Objective: The use of diffusion tensor imaging with three-dimensional fibre tracking (DTI-FT) was tested for the assessment of spinal sensory tract lesions. The relationships between tract lesions quantified with DTI-FT were systematically examined, and somatosensory dysfunction was assessed with quantitative sensory testing (QST) and laser-evoked potentials (LEP), in patients with syringomyelia.
Methods: 28 patients with cervical syringomyelia and thermosensory impairment of the hands, and 19 healthy volunteers, were studied. A DTI-FT of the spinal cord was performed, focusing on the upper segment (C3–C4) of the syrinx. Three-dimensional DTI-FT parameters (fractional anisotropy (FA) and apparent diffusion coefficient (ADC)) of the full, anterior and posterior spinal cord were individually compared with QST (thermal detection thresholds) and LEP (amplitude, latency and spinothalamic tract (STT) conduction time) of the hands.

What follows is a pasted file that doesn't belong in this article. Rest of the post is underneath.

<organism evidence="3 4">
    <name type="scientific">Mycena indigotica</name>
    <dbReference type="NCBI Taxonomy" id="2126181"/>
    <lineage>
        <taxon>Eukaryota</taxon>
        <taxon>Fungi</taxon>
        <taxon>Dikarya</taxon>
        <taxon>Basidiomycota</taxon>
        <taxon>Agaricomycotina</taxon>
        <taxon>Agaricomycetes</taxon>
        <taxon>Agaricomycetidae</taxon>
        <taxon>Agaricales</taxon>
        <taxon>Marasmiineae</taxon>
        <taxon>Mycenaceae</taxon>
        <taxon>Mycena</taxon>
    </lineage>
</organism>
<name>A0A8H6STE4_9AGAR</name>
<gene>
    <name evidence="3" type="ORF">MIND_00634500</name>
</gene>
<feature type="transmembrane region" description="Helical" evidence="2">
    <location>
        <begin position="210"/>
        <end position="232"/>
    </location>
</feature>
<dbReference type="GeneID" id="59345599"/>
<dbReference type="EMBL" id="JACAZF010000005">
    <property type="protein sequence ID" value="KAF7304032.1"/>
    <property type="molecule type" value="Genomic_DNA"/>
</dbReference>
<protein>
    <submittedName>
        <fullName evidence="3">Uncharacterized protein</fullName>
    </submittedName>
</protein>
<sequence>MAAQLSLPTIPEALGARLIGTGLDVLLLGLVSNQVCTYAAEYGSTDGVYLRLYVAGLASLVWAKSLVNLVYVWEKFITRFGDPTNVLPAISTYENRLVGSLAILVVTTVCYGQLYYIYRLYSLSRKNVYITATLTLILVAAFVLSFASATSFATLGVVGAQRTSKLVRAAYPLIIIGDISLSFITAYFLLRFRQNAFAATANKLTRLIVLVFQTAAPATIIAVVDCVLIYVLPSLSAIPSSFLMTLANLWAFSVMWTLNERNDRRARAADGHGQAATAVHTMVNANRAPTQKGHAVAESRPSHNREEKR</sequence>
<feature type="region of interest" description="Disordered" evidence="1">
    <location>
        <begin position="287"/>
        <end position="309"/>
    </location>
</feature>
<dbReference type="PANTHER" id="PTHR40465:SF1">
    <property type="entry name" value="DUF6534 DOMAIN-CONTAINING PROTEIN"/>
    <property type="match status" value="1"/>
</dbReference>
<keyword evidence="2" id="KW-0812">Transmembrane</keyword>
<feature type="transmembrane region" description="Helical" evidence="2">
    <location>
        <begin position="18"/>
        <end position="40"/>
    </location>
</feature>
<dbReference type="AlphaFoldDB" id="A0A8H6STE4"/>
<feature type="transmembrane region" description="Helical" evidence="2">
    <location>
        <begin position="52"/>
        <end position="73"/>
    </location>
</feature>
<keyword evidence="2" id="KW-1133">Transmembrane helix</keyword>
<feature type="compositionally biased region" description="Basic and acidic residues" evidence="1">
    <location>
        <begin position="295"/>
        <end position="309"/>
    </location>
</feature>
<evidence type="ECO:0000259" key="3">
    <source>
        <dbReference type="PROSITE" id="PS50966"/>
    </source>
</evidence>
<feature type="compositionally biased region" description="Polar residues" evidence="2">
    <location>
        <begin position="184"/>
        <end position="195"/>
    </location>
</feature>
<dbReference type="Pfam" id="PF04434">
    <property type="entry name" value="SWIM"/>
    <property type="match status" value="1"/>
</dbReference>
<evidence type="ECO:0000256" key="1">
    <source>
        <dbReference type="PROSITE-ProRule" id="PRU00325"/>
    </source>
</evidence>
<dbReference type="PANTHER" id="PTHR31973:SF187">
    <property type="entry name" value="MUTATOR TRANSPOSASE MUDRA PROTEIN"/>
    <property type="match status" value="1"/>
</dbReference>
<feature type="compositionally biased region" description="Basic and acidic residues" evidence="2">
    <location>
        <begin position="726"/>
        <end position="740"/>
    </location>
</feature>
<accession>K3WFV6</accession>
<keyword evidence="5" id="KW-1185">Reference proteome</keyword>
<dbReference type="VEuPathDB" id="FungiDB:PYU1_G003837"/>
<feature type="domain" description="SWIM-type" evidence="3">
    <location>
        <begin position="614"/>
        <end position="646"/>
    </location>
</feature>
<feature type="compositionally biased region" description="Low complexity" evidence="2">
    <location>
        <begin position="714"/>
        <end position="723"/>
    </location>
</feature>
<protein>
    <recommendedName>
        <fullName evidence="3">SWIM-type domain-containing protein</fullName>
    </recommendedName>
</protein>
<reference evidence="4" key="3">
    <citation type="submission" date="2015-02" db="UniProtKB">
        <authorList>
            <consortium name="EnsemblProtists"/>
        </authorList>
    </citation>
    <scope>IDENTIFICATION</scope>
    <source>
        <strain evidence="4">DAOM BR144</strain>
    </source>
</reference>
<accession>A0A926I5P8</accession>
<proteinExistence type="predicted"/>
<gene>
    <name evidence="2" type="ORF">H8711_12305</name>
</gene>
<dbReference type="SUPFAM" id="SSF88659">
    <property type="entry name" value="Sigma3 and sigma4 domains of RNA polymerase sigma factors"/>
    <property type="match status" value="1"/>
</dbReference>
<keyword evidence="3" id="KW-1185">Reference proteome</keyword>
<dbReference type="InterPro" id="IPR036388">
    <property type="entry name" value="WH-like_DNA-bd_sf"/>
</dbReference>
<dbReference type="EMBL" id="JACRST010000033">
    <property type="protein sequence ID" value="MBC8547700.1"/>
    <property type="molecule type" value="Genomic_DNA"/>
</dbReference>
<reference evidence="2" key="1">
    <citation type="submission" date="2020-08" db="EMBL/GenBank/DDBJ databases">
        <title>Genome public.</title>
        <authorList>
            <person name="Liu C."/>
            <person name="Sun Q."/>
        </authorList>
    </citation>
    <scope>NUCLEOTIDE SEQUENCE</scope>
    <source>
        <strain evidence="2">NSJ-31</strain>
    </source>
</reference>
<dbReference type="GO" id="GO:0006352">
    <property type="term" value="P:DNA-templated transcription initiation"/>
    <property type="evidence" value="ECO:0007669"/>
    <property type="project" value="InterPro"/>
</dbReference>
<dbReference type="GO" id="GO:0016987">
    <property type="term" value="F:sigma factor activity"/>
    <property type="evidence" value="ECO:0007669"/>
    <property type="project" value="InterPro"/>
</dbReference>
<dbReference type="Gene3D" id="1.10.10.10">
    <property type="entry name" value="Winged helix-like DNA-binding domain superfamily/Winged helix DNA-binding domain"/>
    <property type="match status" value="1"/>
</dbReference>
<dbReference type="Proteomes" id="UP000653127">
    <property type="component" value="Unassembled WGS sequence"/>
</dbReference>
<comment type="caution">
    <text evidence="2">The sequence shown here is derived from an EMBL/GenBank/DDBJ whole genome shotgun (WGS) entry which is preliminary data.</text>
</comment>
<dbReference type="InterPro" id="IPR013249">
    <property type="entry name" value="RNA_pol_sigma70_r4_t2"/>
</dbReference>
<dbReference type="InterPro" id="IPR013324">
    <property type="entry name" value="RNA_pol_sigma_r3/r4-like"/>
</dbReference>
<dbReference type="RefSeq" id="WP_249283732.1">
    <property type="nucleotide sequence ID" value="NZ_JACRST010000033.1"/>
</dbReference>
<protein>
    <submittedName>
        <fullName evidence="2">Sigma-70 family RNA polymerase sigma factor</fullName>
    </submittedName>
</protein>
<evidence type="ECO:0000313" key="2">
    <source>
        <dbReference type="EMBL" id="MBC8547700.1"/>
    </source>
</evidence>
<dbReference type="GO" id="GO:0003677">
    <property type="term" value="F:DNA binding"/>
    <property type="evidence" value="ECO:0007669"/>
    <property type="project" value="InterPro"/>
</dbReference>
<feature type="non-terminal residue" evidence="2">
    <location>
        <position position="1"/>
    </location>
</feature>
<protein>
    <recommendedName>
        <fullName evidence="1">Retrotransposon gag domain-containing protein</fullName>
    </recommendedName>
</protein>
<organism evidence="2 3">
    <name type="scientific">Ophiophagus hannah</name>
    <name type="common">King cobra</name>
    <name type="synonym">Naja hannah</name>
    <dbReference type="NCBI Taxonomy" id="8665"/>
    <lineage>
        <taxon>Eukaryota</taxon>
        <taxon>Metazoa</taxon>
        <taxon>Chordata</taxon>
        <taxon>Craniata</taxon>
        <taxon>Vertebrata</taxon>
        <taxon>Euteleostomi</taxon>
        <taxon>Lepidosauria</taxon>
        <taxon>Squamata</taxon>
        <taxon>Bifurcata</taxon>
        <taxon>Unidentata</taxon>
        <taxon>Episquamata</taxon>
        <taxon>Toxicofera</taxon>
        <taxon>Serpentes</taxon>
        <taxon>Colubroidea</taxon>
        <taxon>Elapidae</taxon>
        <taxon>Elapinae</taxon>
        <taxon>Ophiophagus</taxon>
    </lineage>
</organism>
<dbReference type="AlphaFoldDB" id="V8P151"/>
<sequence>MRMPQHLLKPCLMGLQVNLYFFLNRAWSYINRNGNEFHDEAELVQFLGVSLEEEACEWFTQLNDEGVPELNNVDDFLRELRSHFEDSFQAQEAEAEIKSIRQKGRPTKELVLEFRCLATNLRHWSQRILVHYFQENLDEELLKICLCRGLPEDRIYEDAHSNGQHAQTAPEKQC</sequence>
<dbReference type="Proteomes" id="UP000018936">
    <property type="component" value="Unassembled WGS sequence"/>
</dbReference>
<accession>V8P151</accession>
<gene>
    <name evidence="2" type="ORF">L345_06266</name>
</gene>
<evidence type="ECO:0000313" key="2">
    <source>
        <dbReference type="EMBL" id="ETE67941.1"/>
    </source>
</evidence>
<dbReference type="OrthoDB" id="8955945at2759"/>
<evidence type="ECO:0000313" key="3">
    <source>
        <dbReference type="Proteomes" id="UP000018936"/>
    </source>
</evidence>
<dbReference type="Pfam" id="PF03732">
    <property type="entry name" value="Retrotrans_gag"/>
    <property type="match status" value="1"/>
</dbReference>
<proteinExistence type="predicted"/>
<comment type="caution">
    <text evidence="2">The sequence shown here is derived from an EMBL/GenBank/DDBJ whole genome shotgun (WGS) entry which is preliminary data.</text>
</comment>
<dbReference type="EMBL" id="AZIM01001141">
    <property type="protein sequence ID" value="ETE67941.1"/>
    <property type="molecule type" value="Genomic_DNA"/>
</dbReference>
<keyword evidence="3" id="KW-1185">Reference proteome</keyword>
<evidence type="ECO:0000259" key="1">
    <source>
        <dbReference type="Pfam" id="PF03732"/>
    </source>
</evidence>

Results: Patients had a significantly lower FA, but not ADC, than healthy subjects. The mean FA of the full section of the spinal cord was correlated both to sensory deficits (ie, increase in warm (rho = −0.63, p<0.010) and cold thresholds (rho = −0.72; p<0.001 of the hands)) and to changes in LEP parameters, in particular STT conduction time (rho = −0.75; p<0.010). Correlations between FA and the clinical and electrophysiological measures were higher in the anterior area (where the spinothalamic tracts are located) than in the posterior area of the spinal cord.
Conclusions: The data indicate that diffusion tensor imaging with 3D-fibre tracking is a new imaging method suitable for the objective and quantitative anatomical assessment of spinal somatosensory system dysfunction.
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Funding This work was supported by INSERM (U-792). SMH received a research fellow funding by the FRS-FNRS (Belgium).
Competing interests None.
Ethics approval Ethics approval was provided by Hopital Ambroise Paré and Université catholique de Louvain.
Patient consent Obtained.
Provenance and Peer review Not commissioned; externally peer reviewed.